In summarizing the American Society of Civil Engineers latest report on U.S. infrastructure needs, John Schwartz notes the following:
The report is showing progress in six areas, including bridges, rail, wastewater and drinking water. No category saw a lower grade than that given in the previous report, though the nation’s inland ports, waterways and levees received a near-flunking grade of D-. (The full report can be downloaded, along with interactive analysis of all 50 states, at www.infrastructurereportcard.org.)
Some connected trends have led to the shift, according to the engineering organization. It cited a rise in the private financing of public projects and renewed attention from state and local government to kick-start their own projects, rather than wait for Washington to send money. [Emphasis added]
The fact that renewed attention at the state and local level proved beneficial reinforces my general sense that devolving responsibility for surface transportation to state governments would do a great deal of good.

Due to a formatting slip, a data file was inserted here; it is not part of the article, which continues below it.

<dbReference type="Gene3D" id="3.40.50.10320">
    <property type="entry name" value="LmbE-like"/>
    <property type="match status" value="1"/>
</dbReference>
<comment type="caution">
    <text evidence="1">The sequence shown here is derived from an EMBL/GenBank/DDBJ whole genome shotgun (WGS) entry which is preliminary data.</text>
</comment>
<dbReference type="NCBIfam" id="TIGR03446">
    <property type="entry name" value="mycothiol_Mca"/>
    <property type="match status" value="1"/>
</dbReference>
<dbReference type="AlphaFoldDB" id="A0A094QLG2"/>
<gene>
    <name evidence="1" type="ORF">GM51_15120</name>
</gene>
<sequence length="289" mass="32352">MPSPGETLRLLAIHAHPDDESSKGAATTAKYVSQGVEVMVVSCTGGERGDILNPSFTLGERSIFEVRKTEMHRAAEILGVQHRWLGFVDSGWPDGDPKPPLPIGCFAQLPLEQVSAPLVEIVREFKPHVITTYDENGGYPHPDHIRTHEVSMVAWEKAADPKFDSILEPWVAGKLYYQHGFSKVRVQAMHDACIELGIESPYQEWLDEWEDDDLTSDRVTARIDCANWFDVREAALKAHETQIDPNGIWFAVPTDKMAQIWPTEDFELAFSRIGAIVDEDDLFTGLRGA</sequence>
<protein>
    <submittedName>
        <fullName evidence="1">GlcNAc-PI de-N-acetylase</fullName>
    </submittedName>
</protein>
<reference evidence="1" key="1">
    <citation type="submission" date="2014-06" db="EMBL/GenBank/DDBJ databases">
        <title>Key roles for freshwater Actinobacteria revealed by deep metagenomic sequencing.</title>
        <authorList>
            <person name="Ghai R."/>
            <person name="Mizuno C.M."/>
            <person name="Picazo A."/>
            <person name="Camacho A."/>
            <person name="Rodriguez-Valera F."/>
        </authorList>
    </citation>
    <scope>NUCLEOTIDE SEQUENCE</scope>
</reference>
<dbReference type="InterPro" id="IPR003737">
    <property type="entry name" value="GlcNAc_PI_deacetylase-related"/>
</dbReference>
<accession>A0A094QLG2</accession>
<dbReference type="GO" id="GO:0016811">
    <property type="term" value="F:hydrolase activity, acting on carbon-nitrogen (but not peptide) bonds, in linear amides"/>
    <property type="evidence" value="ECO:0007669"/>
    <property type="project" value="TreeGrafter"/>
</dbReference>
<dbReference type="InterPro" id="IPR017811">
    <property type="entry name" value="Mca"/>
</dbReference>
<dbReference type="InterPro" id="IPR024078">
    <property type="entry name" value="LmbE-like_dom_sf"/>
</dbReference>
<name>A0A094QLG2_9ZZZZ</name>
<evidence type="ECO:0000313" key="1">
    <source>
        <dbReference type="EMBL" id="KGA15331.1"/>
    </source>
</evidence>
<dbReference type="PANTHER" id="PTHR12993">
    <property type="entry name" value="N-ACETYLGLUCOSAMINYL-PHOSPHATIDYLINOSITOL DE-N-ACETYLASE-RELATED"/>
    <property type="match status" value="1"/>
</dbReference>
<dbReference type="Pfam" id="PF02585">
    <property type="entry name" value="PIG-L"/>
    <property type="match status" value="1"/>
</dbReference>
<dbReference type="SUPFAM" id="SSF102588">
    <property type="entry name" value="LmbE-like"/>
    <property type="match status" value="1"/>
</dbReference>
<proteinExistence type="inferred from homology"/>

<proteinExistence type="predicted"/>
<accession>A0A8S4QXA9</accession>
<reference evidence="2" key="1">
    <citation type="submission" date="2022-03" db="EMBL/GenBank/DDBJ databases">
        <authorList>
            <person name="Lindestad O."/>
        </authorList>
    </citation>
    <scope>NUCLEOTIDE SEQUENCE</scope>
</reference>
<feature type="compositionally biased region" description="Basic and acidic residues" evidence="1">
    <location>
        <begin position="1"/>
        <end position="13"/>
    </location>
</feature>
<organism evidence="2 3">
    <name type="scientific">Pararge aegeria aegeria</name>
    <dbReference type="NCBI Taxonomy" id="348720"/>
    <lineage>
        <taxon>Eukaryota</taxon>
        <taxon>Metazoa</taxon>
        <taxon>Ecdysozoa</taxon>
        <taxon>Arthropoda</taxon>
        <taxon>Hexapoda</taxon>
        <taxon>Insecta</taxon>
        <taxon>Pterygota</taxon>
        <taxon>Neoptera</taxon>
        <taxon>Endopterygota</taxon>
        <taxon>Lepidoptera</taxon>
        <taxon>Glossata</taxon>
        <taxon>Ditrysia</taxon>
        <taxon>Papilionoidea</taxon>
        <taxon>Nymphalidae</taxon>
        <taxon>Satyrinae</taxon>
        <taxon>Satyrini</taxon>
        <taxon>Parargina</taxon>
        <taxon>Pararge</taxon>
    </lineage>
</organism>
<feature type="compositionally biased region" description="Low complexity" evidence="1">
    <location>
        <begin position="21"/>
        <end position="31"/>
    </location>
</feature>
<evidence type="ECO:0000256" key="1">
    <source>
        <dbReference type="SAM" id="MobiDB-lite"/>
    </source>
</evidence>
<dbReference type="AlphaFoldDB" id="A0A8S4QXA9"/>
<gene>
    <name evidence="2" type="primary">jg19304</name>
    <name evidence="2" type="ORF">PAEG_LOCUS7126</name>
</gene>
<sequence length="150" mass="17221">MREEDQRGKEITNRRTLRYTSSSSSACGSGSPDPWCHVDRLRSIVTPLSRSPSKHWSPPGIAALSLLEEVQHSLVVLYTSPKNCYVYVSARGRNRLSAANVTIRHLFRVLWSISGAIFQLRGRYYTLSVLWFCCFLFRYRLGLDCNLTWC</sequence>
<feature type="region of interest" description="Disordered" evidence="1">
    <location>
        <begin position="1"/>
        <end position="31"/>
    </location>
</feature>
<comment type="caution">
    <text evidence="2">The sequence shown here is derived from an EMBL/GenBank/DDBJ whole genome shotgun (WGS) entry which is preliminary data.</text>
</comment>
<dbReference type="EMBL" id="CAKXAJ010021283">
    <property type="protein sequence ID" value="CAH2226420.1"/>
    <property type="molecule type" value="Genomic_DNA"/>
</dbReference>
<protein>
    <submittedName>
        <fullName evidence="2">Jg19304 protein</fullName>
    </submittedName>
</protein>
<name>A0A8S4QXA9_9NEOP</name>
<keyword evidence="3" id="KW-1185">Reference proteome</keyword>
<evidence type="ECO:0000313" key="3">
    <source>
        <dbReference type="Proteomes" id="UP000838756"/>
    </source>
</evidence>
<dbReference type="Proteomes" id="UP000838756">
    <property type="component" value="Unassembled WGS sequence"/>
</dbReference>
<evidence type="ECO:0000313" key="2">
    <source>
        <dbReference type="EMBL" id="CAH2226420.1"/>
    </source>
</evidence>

And while we’re on the subject of transportation and infrastructure, I recommend Robert Poole and Baruch Feigenbaum’s replies to “A New Alignment,” a Brookings Institution report on the state of Amtrak. In “A New Alignment,” Robert Puentes, Adie Tomer and Joseph Kane offer an optimistic take on the national passenger rail service, noting that Amtrak’s ridership has grown by an impressive 55 percent since 1997. The problem, as Poole notes, drawing on an assessment by Randal O’Toole, is that the increase in ridership since 1991 is only 8 percent. Feigenbaum objects to the fact that the Brookings report overlooks the growth of intercity coach travel, despite the fact that the rise of innovative coach services has greatly improved the cost and convenience of traveling between large U.S. cities. Poole takes the Brookings scholars to task for assessing the viability of different Amtrak routes in a somewhat idiosyncratic manner. One hopes that there will be more passenger rail development outside of Amtrak, e.g., the new All Aboard Florida initiative.